Two Perfect Days in Nelson

View from Princes Drive

View from Princes Drive

With your heads crammed full of culture, it’s time to enjoy the natural
beauty of Tasman Bay. Drive down Haven Road to the waterfront (ignoring
industrial mess of the port on the way) for a look at Nelson’s
unique geologically formed Haven. This 7 mile (13 km) long narrow
harbor is
by a natural boulder bank which protects Nelson from the full
force of Tasman Bay. You can stop for a short walk along
the Quay, or drive along to visit Tahunanui Beach. Just past the beach,
left at the traffic signal onto Bisley Ave for a quick steep climb
(stay left through the two roundabouts) to a
fantastic view across Tasman Bay to Abel Tasman National Park from
Princes Drive. Park at the top for a few photos, then continue
down Princes Drive to Washington Road, where you can wind your
way back into town.

And now it’s time to celebrate your lovely day with a drink. Nelson’s
and bars reward a long day of touristing with high quality beers,
wines, cocktails, and a good variety of platters and small snacks as
you ponder the choices for dinner.  Our favorites are the Sprig
and Fern Taverns
, Harry’s Bar and the Verdict.

You could segue straight into dinner at any of our preferred drink
spots but you are on holiday, so why not step out for nice meal. We
have never been disappointed at the Saltwater
in the Haven for
waterfront views, excellent wine choices and interesting meals. If you
didn’t do BarDelicious for lunch, it makes
for an equally lovely dinner
choice as well. And if you are in the mood for an authentic ethnic
meal, Nelson’s choices are limited but the Indian Cafe on Collingwood
Street is an absolute winner with an array of complex and subtle
flavors, including the world’s best (only?) tandoori lamb chops.

3. Sunday Morning

Now you’ve seen the town of Nelson and it’s time to drive around the
Nelson/Tasman region. Today will be about lifestyle- soaking in
pastoral scenes, lovely views, fine wines and imagining a life of
genteel luxury. If you get an early-ish start, you can fit in a trip to
the World
of Wearable Arts (WOW) Museum

in the morning since they open daily at 10. The collection of Wearable
Arts, which are dramatic creations blurring distinction between costume
and sculpture, is paired with a car museum boasting impressive variety.

Approaching lunchtime,
head to The Grape
on Highway 60 in Appleby,
about 30 minutes drive from town. It’s a nicely conceived destination
with wine tasting from two wineries, a couple of craft shops plus a
Prenzel Liquors tasting room as well all wrapped around a few
tables for enjoying a light meal. A group can share platters of local
cheeses, olives and breads or order from the menu while sampling the
wines on offer. And yes, those are yaks and lamas grazing in the
paddock out front.

4. Sunday Afternoon


Mapua View

From there you can continue along the Appleby Highway to Mapua,
worthwhile short detour into a lovely estuary that’s developing as a
solid destination. The road ends at a small waterfront that houses a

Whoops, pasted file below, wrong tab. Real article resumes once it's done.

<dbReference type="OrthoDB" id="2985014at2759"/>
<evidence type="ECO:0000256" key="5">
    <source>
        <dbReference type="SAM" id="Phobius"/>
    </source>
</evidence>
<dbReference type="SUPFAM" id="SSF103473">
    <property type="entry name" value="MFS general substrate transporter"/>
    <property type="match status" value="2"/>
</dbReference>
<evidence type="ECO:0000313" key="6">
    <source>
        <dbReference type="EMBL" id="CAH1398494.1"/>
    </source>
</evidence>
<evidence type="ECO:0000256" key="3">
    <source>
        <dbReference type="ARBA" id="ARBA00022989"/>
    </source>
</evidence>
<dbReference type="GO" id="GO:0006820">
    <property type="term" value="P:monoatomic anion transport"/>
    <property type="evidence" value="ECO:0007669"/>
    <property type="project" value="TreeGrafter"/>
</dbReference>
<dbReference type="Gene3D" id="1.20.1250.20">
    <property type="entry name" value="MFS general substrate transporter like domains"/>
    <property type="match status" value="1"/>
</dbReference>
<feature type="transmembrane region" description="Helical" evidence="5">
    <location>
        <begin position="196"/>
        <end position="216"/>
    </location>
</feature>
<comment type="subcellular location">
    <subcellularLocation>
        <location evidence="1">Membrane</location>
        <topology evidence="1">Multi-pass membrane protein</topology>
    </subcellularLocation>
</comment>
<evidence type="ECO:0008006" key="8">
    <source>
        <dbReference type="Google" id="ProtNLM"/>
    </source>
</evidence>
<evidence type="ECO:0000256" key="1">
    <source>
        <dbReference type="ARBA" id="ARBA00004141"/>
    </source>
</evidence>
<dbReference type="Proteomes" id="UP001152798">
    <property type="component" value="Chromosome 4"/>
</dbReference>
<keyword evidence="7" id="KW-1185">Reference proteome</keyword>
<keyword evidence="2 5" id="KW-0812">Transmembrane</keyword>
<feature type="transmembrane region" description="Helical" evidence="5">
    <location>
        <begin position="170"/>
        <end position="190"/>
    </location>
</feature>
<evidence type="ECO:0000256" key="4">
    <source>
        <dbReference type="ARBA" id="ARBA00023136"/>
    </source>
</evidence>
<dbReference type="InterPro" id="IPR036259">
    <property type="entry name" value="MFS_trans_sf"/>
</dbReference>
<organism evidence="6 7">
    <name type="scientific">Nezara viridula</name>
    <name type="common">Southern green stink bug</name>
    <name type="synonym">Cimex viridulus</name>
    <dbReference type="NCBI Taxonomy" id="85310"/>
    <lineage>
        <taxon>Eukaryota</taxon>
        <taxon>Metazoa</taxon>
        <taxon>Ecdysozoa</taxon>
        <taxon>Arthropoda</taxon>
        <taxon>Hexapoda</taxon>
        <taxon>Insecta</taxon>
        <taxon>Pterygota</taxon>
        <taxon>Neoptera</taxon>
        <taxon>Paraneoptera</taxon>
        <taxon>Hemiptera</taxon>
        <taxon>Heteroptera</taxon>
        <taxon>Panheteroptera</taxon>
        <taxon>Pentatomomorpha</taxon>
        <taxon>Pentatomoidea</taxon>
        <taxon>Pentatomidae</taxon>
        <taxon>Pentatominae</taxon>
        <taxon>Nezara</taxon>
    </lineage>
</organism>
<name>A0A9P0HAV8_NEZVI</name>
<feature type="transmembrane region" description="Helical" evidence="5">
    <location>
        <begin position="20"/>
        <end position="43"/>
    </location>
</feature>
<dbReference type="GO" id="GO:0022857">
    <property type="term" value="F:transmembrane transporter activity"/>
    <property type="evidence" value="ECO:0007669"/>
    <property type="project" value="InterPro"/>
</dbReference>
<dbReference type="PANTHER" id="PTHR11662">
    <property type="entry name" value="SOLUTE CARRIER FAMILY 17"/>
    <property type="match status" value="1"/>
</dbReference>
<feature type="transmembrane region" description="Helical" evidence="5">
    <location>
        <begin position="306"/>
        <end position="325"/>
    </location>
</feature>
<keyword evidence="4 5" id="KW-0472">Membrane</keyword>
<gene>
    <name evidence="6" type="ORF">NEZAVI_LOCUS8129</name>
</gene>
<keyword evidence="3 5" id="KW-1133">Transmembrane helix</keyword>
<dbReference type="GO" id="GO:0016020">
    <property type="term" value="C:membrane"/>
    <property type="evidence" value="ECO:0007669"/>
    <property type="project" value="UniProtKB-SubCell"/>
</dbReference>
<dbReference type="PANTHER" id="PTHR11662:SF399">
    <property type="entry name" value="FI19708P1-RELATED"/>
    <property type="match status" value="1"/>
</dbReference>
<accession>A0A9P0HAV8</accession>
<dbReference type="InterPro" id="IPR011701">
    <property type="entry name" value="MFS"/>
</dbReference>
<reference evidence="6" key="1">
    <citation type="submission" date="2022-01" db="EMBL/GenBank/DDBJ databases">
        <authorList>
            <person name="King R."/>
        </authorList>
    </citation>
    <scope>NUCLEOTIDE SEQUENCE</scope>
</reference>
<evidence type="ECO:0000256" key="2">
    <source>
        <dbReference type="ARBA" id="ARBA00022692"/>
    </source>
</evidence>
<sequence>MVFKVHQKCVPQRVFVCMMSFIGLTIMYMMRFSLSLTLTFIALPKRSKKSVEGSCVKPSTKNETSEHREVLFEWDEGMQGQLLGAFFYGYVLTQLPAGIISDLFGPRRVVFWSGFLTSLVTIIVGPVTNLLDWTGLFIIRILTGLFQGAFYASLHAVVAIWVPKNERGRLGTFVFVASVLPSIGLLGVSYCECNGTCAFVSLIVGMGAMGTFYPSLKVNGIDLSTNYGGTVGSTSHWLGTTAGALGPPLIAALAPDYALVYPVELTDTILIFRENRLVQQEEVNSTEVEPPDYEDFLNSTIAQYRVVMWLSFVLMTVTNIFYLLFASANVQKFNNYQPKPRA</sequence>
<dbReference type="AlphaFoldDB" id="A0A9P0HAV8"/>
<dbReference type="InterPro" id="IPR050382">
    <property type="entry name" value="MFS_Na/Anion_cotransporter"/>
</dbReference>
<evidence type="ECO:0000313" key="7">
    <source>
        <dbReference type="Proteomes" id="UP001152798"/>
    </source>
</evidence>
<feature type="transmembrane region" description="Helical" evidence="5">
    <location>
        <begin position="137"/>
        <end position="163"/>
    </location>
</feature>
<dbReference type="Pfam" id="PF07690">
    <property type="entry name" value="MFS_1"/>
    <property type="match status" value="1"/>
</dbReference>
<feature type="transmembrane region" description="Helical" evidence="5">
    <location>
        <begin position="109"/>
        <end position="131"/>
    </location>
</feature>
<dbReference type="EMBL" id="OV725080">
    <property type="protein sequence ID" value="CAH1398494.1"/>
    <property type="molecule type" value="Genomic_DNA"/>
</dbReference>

few nice restaurants, galleries and a
tiny aquarium well stocked with local sea life. Once back on the
highway, not too much further along is the pristine Ruby Bay. We always
stop to enjoy this peaceful curve of sand with it’s broad views back to
Nelson side of the Tasman Bay. You can pick up a few seashells, then
hop back into the car to head via Seaton Valley and Gardiner Valley Roads (map) to Neudorf
, hands down the most
celebrated winery in
the region. They make french style Pinot Noir and Chardonnay that you
won’t find elsewhere in New Zealand. Popular in
France, they recently lost orders from a couple of
Michelin 3-star
restaurants in
Paris for following the NZ trend of switching from cork to screwtop,
but were reassured that in a few years when
Europe “catches up” they will go back onto the menus.

From there, you can head back to Nelson via the Moutere Highway. The
rolling agricultural valleys will feel familiar if you’ve ever traveled
the apple and grape regions in Europe or Northern California. Stop into
other wineries along the way that strike your fancy. The
is also famous for black currants so you might see
the harvest in
season (January/February) or encounter a pick-your-own. On this drive
you could well see some
of New Zealand’s famous ‘honesty boxes’, where farmers leave bagged
produce and a money-can allowing help-yourself produce shopping. We’ve
bought peas and apples we didn’t really need just for the fun of doing
it. They tasted as fresh as homegrown and were “cheap as”.

Moutere Hopfields

Moutere Hopfields

You will connect back to the Appleby Highway where you can pull off for
a snack and sip at the Abbey Restaurant with it’s
gloriously high roofed
patio that’s so full of trees, flowers and sparrows you forget it is
covered unless it’s
raining. They serve a good range of local wines and beers along with
gourmet treats.

It’s time to head back into town to freshen up for dinner
at the
restaurant you wanted to try last night. If you aren’t wined
you can order a bottle from another of our regional favorites such as
Greenhough or Brightwater


  • For more Nelson lodging and tourism information, see NelsonWeb or the site.
  • At the iSite, be sure to pick up a copy of the very useful
    and free Eat Drink Nelson dining guide.
  • If you are craving fish and chips instead of a restaurant
    meal, Haven Fish and Chips are
    nationally renowned for fresh, succulent
    fillets. And Guyton’s next door can sell you premium seafood if you
    to cook your own.

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